Vasculitis Foundation funds Dr. Liu’s study:
PARP-1 in CSS-associated IL-10 Promoter Polymorphisms
Churg-Strauss Syndrome (CSS) is a rare disorder associated with increased number of eosinophils in the blood, extravascular granulomas, and system small vessel vasculitis. The cause of CSS is unknown but is probably multi-factorial involved and genetic components may contribute to its development. The genetic component of CSS is complex, involving the effects of multiple genes at various points in the disease pathology, including tumor-necrosis factor-a (TNF-a) and several proteins secreted by immune cells (such as interleukin-2, 5 and interleukin-10 cytokines). Interleukin-10 is a protein produced by several types of immune cells including macrophages and lymphocytes, and acts mainly as an anti-inflammatory cytokine by inhibiting the production of proinflammatory cytokines, and antagonizing the effects of proinflammatory cytokines such as TNF-a. IL-10 is important in controlling the development of arthritis and lupus. It was found that the -3575T/-819A/-592C (TAC) genotype is associated with higher IL-10 production and more severe vasculitis than other genotypes in CSS patients, suggesting a high level of IL-10 may led to more severe disease in certain CSS patients.
To find a way to control overproduction of IL-10, we recently identified poly(ADP-ribose) polymerase 1 (PARP-1) as a nuclear protein able to repress IL-10 gene expression by differentially binding to the GCC haplotype of human IL-10 promoter in macrophages. PARP-1 is a highly conserved nuclear zinc-finger protein involved in maintenance of genomic integrity. Over-expression of PARP-1 led to less IL-10 production in the GCC type IL-10 promoter. We hypothesize that the overproduction of IL-10 in certain CSS patients with the TAC haplotype IL-10 promoter is due to its weaker ability to interact with the nuclear repressor PARP-1, resulting in higher IL-10 production in a chronic manner, which, in combination with other factors, promotes uncontrolled inflammation and pathology characteristic of CSS.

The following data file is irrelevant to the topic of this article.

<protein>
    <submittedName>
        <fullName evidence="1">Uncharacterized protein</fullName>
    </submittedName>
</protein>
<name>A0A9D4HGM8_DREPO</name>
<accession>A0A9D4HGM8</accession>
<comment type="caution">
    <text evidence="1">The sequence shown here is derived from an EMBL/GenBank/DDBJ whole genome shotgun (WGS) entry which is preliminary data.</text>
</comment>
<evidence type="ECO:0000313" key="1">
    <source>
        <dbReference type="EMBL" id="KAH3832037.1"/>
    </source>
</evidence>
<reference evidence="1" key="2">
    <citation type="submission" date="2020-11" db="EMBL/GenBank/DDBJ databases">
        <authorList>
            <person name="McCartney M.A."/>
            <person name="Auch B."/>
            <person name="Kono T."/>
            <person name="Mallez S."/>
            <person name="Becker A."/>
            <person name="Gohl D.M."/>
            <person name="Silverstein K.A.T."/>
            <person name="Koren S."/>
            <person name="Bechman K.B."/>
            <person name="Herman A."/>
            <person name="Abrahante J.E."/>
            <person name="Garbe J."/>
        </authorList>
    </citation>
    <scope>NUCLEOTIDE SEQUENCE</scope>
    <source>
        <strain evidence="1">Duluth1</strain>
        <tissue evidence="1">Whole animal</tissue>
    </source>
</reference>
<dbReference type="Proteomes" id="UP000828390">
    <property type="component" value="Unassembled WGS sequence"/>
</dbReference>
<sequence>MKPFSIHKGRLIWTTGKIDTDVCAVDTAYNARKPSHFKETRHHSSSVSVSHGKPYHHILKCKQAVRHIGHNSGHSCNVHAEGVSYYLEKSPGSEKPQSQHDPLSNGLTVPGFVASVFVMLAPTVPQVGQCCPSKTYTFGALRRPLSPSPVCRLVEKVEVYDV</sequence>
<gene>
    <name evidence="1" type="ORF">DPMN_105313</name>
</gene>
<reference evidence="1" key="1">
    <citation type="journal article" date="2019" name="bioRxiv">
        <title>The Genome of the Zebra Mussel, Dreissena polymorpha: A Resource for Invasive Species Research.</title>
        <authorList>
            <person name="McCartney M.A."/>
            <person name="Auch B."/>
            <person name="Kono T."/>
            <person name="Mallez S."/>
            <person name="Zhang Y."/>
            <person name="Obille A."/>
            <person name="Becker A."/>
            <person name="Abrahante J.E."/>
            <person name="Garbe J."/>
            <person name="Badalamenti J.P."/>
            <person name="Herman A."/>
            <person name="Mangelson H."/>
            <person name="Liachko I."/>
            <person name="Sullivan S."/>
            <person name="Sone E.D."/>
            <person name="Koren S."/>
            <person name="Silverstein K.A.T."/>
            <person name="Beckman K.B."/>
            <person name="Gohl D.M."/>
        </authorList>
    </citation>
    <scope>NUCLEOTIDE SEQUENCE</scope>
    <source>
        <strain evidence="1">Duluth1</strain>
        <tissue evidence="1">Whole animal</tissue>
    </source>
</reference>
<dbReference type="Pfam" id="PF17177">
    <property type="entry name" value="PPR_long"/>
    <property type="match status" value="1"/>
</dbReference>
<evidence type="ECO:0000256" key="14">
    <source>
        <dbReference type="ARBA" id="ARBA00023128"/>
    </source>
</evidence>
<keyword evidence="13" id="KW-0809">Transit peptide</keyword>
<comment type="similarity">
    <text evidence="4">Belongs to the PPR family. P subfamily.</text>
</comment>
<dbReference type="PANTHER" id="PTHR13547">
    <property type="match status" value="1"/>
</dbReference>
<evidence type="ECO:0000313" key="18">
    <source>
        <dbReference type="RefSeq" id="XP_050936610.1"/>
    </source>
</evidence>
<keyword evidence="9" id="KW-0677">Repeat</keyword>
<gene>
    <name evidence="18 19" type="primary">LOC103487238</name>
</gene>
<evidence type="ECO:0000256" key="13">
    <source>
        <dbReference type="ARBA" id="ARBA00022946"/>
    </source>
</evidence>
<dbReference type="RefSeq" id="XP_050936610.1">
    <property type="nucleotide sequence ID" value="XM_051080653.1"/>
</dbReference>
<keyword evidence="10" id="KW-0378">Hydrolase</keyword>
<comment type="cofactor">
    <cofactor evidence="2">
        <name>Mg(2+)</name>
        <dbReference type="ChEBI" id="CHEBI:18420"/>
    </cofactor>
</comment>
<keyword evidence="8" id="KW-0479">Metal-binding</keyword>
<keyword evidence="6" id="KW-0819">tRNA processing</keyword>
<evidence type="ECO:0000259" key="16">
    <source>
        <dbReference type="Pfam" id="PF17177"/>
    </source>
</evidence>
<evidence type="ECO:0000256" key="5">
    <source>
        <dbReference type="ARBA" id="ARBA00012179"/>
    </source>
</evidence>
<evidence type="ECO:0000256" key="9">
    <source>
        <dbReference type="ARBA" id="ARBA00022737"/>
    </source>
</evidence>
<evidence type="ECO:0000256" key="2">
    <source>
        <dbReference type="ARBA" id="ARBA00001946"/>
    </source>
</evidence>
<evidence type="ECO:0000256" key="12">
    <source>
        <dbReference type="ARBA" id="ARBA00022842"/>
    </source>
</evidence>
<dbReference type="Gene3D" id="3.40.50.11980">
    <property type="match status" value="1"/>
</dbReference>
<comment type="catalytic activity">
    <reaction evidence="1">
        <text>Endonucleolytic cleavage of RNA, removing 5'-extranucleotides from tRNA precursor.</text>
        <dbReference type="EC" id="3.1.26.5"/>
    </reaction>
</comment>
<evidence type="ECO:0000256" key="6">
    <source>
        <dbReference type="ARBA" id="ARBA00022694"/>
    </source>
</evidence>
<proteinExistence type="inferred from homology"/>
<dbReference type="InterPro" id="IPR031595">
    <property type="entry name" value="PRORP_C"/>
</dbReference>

In this project, we will (1) investigate the molecular mechanisms by which PARP-1 mediates IL-10 gene expression; and (2) assess PARP-1 expression and enzyme activity in CSS patients.
The study will elucidate molecular mechanisms of the genetic variants important for the pathogenesis of CSS. It may also lead to identification of the PARP-1 as a new biomarker and a potential therapeutic target for CSS treatment.
For the proposed study, we may need extra CSS patients to participate in the study by providing about 4 teaspoons of blood. We hope that this study will provide us a better understanding of genetic basis of the disease and find a potential way to correct their immune disorders in future treatments.
If you are interested in participating in this study, please contact Dr. Terry Moore, 1402 South Grand Blvd., Doisy Hall 213A, St. Louis, MO 63104. Tel: 314-977-6195 or Dr. Jianguo Liu for detailed information.
Jianguo Liu, M.D., Ph.D.
Division of Immunobiology
Department of Internal Medicine
Saint Louis University School of Medicine
Doisy Research Center, Rm 811
1100 S. Grand Blvd.
St. Louis, MO 63104
Tel: 314-977-7533 (office)